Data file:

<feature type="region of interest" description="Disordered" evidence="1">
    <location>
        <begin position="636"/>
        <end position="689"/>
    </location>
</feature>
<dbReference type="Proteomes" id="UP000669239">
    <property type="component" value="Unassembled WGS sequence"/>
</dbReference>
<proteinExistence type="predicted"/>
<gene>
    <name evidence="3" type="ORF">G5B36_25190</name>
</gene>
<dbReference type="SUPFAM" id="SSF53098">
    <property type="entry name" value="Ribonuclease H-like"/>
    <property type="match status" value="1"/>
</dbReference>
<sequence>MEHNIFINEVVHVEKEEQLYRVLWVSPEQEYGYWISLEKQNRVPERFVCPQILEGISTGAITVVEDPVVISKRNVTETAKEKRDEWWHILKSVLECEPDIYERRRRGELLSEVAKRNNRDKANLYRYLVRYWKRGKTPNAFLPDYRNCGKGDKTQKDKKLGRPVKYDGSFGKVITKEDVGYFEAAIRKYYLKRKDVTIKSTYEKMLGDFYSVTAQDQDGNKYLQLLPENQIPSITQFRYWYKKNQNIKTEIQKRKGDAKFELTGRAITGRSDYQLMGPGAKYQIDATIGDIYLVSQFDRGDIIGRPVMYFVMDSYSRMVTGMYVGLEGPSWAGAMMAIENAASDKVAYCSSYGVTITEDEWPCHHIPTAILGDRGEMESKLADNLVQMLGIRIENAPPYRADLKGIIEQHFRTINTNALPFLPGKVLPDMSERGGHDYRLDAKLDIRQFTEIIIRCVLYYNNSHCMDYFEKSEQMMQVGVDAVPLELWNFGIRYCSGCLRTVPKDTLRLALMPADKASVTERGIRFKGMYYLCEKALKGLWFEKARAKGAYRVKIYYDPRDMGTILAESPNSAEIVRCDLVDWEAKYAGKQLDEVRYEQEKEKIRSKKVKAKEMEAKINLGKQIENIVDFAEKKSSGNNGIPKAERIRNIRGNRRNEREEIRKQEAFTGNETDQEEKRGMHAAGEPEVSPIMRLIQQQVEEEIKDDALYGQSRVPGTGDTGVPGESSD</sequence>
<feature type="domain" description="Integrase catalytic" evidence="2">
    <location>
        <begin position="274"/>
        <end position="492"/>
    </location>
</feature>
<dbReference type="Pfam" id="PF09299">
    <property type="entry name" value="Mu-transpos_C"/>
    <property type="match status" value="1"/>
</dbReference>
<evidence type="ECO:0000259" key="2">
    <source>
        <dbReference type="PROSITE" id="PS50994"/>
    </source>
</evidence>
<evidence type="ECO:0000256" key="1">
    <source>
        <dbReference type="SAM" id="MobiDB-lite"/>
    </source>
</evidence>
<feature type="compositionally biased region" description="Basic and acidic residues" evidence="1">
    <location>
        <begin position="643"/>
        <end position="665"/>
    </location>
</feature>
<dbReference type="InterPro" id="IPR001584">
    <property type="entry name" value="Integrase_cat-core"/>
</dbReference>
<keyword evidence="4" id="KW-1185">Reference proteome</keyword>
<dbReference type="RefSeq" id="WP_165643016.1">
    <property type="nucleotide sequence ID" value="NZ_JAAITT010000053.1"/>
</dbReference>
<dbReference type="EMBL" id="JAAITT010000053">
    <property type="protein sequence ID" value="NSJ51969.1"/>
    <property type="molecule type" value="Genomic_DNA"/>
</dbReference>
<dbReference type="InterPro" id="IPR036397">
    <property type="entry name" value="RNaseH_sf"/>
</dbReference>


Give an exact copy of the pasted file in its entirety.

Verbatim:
<feature type="region of interest" description="Disordered" evidence="1">
    <location>
        <begin position="636"/>
        <end position="689"/>
    </location>
</feature>
<dbReference type="Proteomes" id="UP000669239">
    <property type="component" value="Unassembled WGS sequence"/>
</dbReference>
<proteinExistence type="predicted"/>
<gene>
    <name evidence="3" type="ORF">G5B36_25190</name>
</gene>
<dbReference type="SUPFAM" id="SSF53098">
    <property type="entry name" value="Ribonuclease H-like"/>
    <property type="match status" value="1"/>
</dbReference>
<sequence>MEHNIFINEVVHVEKEEQLYRVLWVSPEQEYGYWISLEKQNRVPERFVCPQILEGISTGAITVVEDPVVISKRNVTETAKEKRDEWWHILKSVLECEPDIYERRRRGELLSEVAKRNNRDKANLYRYLVRYWKRGKTPNAFLPDYRNCGKGDKTQKDKKLGRPVKYDGSFGKVITKEDVGYFEAAIRKYYLKRKDVTIKSTYEKMLGDFYSVTAQDQDGNKYLQLLPENQIPSITQFRYWYKKNQNIKTEIQKRKGDAKFELTGRAITGRSDYQLMGPGAKYQIDATIGDIYLVSQFDRGDIIGRPVMYFVMDSYSRMVTGMYVGLEGPSWAGAMMAIENAASDKVAYCSSYGVTITEDEWPCHHIPTAILGDRGEMESKLADNLVQMLGIRIENAPPYRADLKGIIEQHFRTINTNALPFLPGKVLPDMSERGGHDYRLDAKLDIRQFTEIIIRCVLYYNNSHCMDYFEKSEQMMQVGVDAVPLELWNFGIRYCSGCLRTVPKDTLRLALMPADKASVTERGIRFKGMYYLCEKALKGLWFEKARAKGAYRVKIYYDPRDMGTILAESPNSAEIVRCDLVDWEAKYAGKQLDEVRYEQEKEKIRSKKVKAKEMEAKINLGKQIENIVDFAEKKSSGNNGIPKAERIRNIRGNRRNEREEIRKQEAFTGNETDQEEKRGMHAAGEPEVSPIMRLIQQQVEEEIKDDALYGQSRVPGTGDTGVPGESSD</sequence>
<feature type="domain" description="Integrase catalytic" evidence="2">
    <location>
        <begin position="274"/>
        <end position="492"/>
    </location>
</feature>
<dbReference type="Pfam" id="PF09299">
    <property type="entry name" value="Mu-transpos_C"/>
    <property type="match status" value="1"/>
</dbReference>
<evidence type="ECO:0000259" key="2">
    <source>
        <dbReference type="PROSITE" id="PS50994"/>
    </source>
</evidence>
<evidence type="ECO:0000256" key="1">
    <source>
        <dbReference type="SAM" id="MobiDB-lite"/>
    </source>
</evidence>
<feature type="compositionally biased region" description="Basic and acidic residues" evidence="1">
    <location>
        <begin position="643"/>
        <end position="665"/>
    </location>
</feature>
<dbReference type="InterPro" id="IPR001584">
    <property type="entry name" value="Integrase_cat-core"/>
</dbReference>
<keyword evidence="4" id="KW-1185">Reference proteome</keyword>
<dbReference type="RefSeq" id="WP_165643016.1">
    <property type="nucleotide sequence ID" value="NZ_JAAITT010000053.1"/>
</dbReference>
<dbReference type="EMBL" id="JAAITT010000053">
    <property type="protein sequence ID" value="NSJ51969.1"/>
    <property type="molecule type" value="Genomic_DNA"/>
</dbReference>
<dbReference type="InterPro" id="IPR036397">
    <property type="entry name" value="RNaseH_sf"/>
</dbReference>